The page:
It is 22 days until I attend the National Book Festival in Washington, D.C. To say that I'm excited is much understated. In the past month, I have attempted to read some books by attending authors, and I will continue to do so up until the festival itself and after. With every week now presenting new publications from favorite authors, it is rather a daunting task to fit in the books for the festival and those favorite authors. However, there are some titles that overlap, as in the example of Caleb's Crossing by Geraldine Brooks, both a festival read and a favorite author. I suspect that overlapping will be the norm. Two books I've just finished are indeed both favorite author and festival choices, The Fault in Our Stars and, previously mentioned, Caleb's Crossing. I'm including the reviews for both books below and also on my review page.
Caleb's Crossing by Geraldine Brooks
My rating: 5 of 5 stars
Another "wow" from Geraldine Brooks! There's a level of writing and storytelling that consistently sets the bar high, and Brooks sets this high bar with every stroke of the key. She continues to find the obscure thread of history and create a story around it that completely enthralls the reader. As with her previous novels, I became ensconced into the time, places, and people of this tale. There is always a higher calling to the stories, a David vs. Goliath struggle that finds you passionately pulling for the underdog and exasperated with the ignorance and intolerance of those in power.
Caleb's Crossing is a tale inspired by the first Native American graduate of Harvard, Caleb Cheeshahteaumauk, a member of the Wopanaak tribe from what is now Martha's Vineyard. In 1665, he accomplished this extraordinary feat, having learned Latin, Greek, and Hebrew in the process. Brooks was able to take scant information about this amazing scholar and spin a plausible and intriguing story that vividly recreates the era of history in which Native Americans were usually referred to as salvages (savages) and women were routinely denied control of their destinies. The narrator of the story is Bethia Mayfield, daughter of Great Harbor's, as part of the island was called then, minister. Her grandfather had purchased the land from the Indians, attempting in his own way, a fair settlement. Bethia and Caleb become friends at a young age, unbeknownst to their families and friends, and exude some influence over each other. She teaches him English, and he teaches her his native tongue and the riches of the island's natural beauties. Life is hard on the island, and indeed in the late 17th century America, and Bethia and Caleb must overcome many prejudices and tragedies to claim a piece of the budding new world for themselves. Both clash with controlling family members, Bethia with her brother and Caleb with his uncle, and their relatives' ideas of what is best for them in contrast to what the two friends secretly covet. The novel is as much about breaking free of the chains that bind one as it is about Caleb's rise to Harvard graduate. The treatment of Native Americans and women had much in common in the 1660's age of white man's suppressive authority. Some would allow that the struggle still continues.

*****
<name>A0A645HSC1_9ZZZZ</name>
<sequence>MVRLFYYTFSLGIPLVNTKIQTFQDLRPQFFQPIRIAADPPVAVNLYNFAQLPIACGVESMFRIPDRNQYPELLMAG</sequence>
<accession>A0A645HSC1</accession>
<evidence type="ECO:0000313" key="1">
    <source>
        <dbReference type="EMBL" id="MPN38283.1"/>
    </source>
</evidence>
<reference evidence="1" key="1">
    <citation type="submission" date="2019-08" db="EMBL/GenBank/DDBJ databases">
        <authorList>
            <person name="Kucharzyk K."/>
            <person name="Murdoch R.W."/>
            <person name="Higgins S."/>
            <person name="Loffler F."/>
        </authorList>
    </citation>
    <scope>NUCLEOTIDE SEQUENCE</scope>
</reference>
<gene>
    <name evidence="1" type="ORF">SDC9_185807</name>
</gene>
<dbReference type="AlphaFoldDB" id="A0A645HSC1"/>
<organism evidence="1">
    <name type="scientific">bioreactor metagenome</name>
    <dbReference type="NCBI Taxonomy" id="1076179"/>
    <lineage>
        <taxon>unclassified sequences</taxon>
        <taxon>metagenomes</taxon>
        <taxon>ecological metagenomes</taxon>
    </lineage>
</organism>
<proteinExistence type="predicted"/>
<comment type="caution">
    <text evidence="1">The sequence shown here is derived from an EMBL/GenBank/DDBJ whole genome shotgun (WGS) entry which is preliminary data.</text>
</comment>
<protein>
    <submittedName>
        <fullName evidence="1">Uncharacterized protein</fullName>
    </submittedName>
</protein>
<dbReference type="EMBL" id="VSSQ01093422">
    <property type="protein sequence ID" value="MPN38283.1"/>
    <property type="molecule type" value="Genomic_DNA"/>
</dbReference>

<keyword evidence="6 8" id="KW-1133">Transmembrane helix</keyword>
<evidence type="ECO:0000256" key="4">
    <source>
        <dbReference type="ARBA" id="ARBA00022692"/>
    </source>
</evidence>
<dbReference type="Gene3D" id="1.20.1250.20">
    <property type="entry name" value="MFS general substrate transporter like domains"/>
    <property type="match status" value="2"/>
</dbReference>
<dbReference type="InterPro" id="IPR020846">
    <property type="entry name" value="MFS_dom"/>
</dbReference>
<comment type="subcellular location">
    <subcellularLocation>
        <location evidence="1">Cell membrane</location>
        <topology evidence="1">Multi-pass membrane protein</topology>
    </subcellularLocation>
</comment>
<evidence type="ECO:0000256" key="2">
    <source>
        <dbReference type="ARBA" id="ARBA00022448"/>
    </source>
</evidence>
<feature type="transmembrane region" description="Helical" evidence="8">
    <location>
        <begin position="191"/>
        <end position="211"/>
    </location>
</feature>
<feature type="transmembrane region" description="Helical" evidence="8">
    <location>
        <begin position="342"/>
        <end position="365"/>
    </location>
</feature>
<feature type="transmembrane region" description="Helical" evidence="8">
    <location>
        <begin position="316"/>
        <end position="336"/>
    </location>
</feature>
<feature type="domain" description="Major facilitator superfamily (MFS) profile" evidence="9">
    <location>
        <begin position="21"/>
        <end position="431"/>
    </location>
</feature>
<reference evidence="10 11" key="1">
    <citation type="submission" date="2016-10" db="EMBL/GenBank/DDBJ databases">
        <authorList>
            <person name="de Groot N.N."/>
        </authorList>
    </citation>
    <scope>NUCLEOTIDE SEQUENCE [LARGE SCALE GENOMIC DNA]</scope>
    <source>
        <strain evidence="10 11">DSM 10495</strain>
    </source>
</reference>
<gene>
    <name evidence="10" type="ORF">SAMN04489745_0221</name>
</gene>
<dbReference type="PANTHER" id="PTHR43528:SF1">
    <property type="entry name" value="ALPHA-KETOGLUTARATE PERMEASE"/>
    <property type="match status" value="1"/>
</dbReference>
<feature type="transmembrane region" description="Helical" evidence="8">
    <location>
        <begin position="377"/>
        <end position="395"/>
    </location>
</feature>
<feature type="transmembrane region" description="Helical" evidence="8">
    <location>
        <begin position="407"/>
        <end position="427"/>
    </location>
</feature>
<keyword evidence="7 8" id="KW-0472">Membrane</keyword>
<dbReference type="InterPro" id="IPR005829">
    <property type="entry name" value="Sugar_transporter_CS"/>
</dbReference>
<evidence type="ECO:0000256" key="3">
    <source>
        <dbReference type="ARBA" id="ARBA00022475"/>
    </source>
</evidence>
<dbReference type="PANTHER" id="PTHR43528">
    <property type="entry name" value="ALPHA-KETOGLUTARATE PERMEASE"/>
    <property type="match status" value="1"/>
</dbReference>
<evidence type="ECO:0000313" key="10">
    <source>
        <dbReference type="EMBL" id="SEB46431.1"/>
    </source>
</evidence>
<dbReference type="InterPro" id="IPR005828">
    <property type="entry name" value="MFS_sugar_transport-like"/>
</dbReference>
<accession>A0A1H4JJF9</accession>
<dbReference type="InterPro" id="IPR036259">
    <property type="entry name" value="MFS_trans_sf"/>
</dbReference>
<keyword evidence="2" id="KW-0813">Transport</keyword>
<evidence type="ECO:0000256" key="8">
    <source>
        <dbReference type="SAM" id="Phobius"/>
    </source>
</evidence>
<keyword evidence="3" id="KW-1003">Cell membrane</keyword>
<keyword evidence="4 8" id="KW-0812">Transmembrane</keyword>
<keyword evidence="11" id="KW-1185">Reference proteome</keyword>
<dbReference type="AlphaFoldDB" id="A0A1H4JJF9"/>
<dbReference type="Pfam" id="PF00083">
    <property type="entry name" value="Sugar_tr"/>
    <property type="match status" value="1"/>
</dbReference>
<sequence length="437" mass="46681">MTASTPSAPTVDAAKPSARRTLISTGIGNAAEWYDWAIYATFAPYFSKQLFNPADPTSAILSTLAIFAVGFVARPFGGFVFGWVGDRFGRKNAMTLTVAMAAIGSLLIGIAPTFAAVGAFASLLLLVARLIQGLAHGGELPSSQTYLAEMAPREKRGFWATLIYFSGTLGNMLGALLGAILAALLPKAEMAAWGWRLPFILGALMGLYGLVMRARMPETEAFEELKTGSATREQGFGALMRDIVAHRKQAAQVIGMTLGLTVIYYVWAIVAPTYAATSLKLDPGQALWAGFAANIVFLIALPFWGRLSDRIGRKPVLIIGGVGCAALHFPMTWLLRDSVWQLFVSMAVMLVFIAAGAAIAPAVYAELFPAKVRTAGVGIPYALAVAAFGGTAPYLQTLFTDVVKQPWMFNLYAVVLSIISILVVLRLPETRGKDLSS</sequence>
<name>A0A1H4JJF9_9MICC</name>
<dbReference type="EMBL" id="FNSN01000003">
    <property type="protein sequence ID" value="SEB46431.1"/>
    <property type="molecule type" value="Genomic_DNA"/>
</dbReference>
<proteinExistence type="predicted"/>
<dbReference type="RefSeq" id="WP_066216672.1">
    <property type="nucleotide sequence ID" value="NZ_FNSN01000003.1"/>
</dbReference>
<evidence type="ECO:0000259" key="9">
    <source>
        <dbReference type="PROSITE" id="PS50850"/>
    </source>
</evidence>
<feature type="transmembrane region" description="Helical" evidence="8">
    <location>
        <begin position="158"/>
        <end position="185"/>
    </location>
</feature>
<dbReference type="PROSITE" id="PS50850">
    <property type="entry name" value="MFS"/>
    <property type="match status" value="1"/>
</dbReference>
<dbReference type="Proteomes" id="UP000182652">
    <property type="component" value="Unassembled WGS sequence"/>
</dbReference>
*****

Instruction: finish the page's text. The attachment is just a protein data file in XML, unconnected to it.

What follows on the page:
As with her previous novel, People of the Book, Geraldine Brooks has given readers a fascinating historical fiction read in Caleb's Crossing. Her writing is superb and her subjects are unparalleled in their captivating ability to transport the reader to another time and place. Perhaps, Brooks' novels should more accurately be listed under time travel.
The Fault in Our Stars by John Green
My rating: 5 of 5 stars
Sometimes, not nearly often enough, a book comes along that you must finish reading no matter what the time of night, or morning, and in spite of a full day facing you after your dearth of sleep. I only halfheartedly tried to put the book down once last night/early this morning, and then I gave in to the power of the need to finish it. I originally balked at reading this book, as I wasn't sure when I would ever be in the mood for a book about teens dealing with cancer. All I can say now is, don't judge a book by what you think its subject matter is. Yes, Hazel and Augustus are two teen who struggle with cancer and all that entails, including loving parents who want so desperately to banish the evil monster that has imprisoned their children. But, this gripping book is not about cancer; this book is about people, two people who are amazing. As Augustus tells Hazel early on when he ask what her story is and she starts to remind him of her cancer diagnosis, "No, not your cancer story. Your story. Interests, hobbies, passions, weird fetishes, etcetera."
The first book I read by John Green was Looking For Alaska, and I was impressed by his ability to get inside the teenage mind, the one that is questioning the rules and wisdom of the ages, as teens should and actually do. Then, when I read An Abundance of Katherines, I fell in love with Green's witty characters. Wit is very much valued by me in writing, and Green is a master with it. In The Fault in Our Stars, the wit is a continual feast of delight. Yes, cancer kids can be wonderfully witty and passionate about life, just like, well, just like any kids.
Don't misunderstand, there is the dreaded disease of cancer always there in this book. How could it be otherwise? It is treated by Green as it is, ugly and humiliating. That teenagers can have fun, find love, and share favorite books while talking about death suits and last wishes is nothing short of miraculous, normalcy against all odds.
I will probably at some point reread this moving book to embrace all the wit and wonder that it contains. It's a book that you just know will maintain its power for the rest of your reading life.